March 20, 2017
In today’s world of a perpetually connected and mobile society, people with disabilities are faced with a whole new set of challenges. This stems mainly from the fact that there are currently no hard guidelines that bind developers into making their apps accessible to all. Fortunately, however, there are an increasing number of apps designed specifically to augment the capabilities of those with disabilities.
Here are the five best mobile accessibility apps at the moment.
1. Big Keys
Big Keys: Large Keyboard & Emoji QWERTY Magnifier ($2.99) is a simple yet very useful application. Its primary function is to allow the customization of the size of the keys of a mobile device’s virtual keyboard. It also allows the use of big emojis and a numeric keypad. Further customization options include custom keyboard themes and custom key color schemes. This app is ideal for people with poor vision or those who simply find the keys too small that it makes pressing the right one quite frustrating.
2. SwiftKey Symbols
SwiftKey Symbols uses prediction technology to assist in communication. Its primary design is to facilitate communication between a person with Autism Spectrum Disorder or similar communication disabilities and the caregiver. SwiftKey Symbols is designed to learn which symbols are used the most and makes them easier to find. It also allows uploading of custom symbols and images.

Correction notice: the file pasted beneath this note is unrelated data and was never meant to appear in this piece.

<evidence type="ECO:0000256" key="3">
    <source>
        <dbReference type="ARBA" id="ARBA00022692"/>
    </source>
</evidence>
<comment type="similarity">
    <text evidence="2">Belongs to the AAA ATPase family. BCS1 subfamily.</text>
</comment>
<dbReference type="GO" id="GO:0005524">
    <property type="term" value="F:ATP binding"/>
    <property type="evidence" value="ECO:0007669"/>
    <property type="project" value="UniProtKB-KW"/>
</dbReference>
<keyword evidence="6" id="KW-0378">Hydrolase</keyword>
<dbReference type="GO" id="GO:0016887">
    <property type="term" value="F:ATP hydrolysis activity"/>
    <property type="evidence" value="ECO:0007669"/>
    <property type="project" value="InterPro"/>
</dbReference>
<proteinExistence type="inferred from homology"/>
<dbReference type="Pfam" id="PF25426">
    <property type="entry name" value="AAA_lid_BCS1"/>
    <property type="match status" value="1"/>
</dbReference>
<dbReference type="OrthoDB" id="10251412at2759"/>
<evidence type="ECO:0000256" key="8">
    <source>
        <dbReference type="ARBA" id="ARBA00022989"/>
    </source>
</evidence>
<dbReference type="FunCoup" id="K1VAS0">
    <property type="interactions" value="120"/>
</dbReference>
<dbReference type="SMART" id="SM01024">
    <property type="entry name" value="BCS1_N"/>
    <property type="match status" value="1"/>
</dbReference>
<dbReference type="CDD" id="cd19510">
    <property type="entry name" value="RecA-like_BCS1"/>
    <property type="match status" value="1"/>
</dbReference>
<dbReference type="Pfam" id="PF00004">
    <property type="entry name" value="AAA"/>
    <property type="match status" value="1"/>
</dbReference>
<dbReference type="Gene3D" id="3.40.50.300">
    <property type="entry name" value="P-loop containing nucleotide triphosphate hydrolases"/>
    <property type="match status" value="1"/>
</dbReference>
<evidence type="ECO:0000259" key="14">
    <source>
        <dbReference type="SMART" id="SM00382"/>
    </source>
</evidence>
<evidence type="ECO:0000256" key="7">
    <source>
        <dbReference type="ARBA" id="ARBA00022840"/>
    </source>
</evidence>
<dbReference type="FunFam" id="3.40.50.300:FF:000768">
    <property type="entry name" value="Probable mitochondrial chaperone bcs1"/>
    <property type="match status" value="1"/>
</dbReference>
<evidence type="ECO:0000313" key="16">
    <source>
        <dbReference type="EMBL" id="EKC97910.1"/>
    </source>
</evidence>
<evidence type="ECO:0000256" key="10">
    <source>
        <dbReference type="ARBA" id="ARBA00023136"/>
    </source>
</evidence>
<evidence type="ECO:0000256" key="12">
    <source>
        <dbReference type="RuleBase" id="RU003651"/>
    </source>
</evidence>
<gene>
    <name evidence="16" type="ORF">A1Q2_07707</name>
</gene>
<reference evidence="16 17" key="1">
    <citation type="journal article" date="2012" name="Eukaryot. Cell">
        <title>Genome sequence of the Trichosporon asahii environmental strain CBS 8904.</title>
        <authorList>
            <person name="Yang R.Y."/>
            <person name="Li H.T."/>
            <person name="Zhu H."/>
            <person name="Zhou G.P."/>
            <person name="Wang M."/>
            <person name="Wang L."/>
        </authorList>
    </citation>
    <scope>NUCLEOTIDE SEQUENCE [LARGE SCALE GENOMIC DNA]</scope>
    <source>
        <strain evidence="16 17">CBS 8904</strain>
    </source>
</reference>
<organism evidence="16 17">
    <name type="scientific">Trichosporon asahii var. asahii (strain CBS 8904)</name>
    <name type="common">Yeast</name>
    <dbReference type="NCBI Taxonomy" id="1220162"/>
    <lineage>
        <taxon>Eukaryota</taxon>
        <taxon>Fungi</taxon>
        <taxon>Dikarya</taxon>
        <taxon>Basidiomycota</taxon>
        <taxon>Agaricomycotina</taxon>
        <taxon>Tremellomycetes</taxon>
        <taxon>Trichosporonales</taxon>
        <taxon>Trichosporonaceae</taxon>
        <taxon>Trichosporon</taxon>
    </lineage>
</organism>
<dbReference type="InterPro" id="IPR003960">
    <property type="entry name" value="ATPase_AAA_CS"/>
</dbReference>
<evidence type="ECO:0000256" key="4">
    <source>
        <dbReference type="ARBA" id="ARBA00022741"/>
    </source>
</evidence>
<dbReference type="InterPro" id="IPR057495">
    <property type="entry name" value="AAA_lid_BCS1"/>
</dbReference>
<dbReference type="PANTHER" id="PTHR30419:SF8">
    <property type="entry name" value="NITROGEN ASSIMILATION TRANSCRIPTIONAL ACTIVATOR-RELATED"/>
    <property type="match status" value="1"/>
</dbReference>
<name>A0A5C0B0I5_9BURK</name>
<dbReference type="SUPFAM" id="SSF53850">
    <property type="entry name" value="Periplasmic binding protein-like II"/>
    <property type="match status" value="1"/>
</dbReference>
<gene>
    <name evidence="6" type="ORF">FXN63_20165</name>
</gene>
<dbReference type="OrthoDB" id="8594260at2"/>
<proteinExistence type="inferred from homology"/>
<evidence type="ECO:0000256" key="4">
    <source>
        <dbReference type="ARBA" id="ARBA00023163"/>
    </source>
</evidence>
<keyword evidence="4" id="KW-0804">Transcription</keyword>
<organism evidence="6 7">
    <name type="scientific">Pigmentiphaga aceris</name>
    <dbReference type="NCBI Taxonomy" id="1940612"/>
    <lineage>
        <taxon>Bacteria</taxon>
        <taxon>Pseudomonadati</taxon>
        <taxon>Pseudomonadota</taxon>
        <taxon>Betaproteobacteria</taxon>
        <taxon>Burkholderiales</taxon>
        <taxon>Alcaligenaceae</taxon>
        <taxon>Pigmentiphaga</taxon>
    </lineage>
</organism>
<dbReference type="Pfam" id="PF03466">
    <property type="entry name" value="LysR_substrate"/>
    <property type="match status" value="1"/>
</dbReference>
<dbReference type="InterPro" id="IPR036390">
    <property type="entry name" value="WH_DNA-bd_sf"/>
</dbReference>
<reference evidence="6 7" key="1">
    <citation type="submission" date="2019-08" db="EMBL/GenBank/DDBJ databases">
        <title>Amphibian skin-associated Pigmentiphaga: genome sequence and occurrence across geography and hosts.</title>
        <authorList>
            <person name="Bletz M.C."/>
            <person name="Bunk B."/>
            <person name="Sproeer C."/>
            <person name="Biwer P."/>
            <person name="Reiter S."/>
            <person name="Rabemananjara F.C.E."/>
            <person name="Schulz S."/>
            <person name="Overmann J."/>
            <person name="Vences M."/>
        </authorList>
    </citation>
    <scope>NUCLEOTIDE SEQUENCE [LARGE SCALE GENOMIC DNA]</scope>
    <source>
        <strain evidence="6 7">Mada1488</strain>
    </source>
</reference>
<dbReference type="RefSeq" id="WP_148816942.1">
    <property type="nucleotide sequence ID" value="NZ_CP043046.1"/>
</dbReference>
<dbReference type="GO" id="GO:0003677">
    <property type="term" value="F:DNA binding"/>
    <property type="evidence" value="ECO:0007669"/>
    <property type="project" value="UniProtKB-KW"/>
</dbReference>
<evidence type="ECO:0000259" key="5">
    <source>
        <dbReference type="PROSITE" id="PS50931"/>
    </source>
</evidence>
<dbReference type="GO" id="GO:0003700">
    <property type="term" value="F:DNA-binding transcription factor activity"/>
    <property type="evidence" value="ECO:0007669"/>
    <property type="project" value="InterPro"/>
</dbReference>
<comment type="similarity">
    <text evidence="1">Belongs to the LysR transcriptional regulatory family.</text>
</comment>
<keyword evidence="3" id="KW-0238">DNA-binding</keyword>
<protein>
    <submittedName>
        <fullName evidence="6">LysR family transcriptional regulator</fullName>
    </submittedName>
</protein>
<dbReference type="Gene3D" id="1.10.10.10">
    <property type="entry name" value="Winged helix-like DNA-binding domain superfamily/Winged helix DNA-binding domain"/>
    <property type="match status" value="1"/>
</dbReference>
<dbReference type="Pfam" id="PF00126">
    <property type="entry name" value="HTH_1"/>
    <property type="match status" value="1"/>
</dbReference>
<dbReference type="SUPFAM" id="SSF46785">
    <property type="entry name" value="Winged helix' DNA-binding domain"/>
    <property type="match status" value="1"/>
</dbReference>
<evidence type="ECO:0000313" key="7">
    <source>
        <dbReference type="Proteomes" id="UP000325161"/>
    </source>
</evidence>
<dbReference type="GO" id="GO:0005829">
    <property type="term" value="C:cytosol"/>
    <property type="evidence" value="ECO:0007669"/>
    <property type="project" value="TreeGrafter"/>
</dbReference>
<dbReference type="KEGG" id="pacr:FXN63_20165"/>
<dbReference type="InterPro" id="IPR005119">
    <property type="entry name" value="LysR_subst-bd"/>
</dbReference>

3. Access Now
Access Now utilizes a constantly updating database of buildings and establishments with ratings regarding how accessible they are. This allows a handicapped person to ascertain beforehand if a location is accessible to him or not. Locations can be filtered by handicap. For example, a wheelchair bound individual can get a list of wheelchair friendly restaurants in a particular location. The app also allows access to an interactive map run by the community.
4. Be My Eyes
Be My Eyes is an app that makes full use of the helpful nature of human beings. The app pairs a person with blindness or any other visual disability with a non-visually impaired member of the app’s community. Through an audio-video connection, the two individuals can exchange questions and answers. For example, a blind person can ask the new partner whether the can he is holding contains beans or corn.
RogerVoice is designed to help deaf people communicate by phone. Voice messaging with a deaf person is usually one-sided – the deaf talks and the individual on the other end of the line can only listen. This app changes that by using voice recognition technology to provide a real-time transcript of what the other individual is saying.
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